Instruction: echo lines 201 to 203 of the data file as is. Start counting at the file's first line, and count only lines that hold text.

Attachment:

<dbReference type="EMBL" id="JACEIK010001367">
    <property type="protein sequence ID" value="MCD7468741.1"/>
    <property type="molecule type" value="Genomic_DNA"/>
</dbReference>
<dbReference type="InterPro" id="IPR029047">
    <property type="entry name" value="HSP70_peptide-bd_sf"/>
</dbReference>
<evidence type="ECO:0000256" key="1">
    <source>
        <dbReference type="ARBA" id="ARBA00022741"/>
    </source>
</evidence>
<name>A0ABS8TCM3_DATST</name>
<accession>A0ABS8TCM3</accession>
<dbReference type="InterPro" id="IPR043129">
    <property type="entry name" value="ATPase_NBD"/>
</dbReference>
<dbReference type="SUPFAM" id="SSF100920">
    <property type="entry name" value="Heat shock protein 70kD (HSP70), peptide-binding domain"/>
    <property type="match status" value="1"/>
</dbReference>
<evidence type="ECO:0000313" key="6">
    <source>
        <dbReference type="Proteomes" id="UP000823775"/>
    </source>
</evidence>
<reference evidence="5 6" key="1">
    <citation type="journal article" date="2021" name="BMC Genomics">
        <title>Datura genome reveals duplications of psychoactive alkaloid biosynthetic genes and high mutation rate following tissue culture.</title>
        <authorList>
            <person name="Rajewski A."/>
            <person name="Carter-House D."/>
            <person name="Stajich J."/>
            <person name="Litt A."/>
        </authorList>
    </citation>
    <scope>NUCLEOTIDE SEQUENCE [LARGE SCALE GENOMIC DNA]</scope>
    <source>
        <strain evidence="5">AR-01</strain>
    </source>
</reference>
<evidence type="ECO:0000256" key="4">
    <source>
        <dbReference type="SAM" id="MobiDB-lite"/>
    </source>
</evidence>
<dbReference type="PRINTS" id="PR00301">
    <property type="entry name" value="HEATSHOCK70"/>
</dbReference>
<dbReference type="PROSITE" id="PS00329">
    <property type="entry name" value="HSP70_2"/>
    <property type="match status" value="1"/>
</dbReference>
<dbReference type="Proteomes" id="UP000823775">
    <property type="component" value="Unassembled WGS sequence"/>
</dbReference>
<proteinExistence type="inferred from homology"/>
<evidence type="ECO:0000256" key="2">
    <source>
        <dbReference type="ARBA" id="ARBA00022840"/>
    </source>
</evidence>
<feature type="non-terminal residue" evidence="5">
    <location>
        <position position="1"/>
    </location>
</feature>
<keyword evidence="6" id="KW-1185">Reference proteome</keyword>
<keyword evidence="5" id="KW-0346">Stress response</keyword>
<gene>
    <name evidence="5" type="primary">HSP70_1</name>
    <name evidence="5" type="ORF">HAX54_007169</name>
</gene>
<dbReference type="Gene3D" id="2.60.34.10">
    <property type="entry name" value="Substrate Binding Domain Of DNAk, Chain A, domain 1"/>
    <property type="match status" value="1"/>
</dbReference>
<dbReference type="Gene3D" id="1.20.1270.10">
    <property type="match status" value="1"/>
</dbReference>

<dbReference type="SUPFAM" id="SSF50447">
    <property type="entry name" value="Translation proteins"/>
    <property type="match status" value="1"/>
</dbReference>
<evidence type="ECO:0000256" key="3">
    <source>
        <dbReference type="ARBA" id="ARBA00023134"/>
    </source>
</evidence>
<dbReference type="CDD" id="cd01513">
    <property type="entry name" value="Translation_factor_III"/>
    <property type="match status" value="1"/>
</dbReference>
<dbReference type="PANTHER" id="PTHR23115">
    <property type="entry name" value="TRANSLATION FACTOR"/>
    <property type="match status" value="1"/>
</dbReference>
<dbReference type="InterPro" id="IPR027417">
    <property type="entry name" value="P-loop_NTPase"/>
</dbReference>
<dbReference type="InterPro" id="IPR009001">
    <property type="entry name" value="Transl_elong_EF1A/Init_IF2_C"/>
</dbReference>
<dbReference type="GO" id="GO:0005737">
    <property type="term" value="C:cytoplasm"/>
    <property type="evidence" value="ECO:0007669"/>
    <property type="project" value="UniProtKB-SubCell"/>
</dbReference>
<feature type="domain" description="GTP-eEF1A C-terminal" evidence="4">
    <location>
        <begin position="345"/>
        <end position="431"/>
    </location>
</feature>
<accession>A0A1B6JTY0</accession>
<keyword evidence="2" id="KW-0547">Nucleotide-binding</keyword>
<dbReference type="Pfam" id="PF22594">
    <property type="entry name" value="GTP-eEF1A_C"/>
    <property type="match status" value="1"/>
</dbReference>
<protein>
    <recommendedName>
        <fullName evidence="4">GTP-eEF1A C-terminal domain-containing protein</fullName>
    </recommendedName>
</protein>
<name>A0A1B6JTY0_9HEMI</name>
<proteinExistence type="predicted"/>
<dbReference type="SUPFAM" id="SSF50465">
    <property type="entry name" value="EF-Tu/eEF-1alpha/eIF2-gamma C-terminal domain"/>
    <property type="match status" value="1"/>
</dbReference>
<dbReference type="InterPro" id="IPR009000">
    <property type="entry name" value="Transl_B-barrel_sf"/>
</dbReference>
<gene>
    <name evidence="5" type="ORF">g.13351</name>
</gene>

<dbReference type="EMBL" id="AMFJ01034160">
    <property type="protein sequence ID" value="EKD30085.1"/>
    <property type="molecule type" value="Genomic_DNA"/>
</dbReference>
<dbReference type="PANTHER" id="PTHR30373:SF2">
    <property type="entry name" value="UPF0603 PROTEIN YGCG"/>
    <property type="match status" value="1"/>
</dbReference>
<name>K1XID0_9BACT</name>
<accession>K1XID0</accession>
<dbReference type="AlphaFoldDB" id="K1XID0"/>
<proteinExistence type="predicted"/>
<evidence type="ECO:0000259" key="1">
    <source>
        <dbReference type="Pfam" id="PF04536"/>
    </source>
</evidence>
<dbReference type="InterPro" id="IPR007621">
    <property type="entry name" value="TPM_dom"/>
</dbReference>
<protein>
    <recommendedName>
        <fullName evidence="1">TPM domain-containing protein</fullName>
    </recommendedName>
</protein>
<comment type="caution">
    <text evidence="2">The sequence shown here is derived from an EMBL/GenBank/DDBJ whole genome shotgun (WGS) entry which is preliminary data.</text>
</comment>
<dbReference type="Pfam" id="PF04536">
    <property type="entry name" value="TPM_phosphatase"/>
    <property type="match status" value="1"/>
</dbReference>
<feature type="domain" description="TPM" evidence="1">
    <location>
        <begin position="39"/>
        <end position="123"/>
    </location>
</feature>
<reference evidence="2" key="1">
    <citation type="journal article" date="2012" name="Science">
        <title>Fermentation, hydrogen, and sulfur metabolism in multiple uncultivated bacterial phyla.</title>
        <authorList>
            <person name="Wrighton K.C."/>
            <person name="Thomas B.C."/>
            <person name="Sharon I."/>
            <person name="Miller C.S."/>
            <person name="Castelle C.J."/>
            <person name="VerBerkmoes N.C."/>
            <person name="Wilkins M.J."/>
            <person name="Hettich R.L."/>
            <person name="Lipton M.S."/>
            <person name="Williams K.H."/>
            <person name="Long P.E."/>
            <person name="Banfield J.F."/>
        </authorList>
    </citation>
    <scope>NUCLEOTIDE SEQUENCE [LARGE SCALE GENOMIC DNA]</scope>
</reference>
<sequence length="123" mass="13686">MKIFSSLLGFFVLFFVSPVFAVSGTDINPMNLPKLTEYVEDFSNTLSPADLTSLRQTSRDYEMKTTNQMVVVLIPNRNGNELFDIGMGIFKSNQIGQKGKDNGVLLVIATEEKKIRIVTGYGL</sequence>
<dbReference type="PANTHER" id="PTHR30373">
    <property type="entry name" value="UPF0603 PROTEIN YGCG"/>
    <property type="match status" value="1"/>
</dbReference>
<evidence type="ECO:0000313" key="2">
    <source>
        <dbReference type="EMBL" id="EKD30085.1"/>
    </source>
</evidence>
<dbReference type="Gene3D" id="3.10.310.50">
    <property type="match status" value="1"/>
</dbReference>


<evidence type="ECO:0000313" key="2">
    <source>
        <dbReference type="EMBL" id="EKD30085.1"/>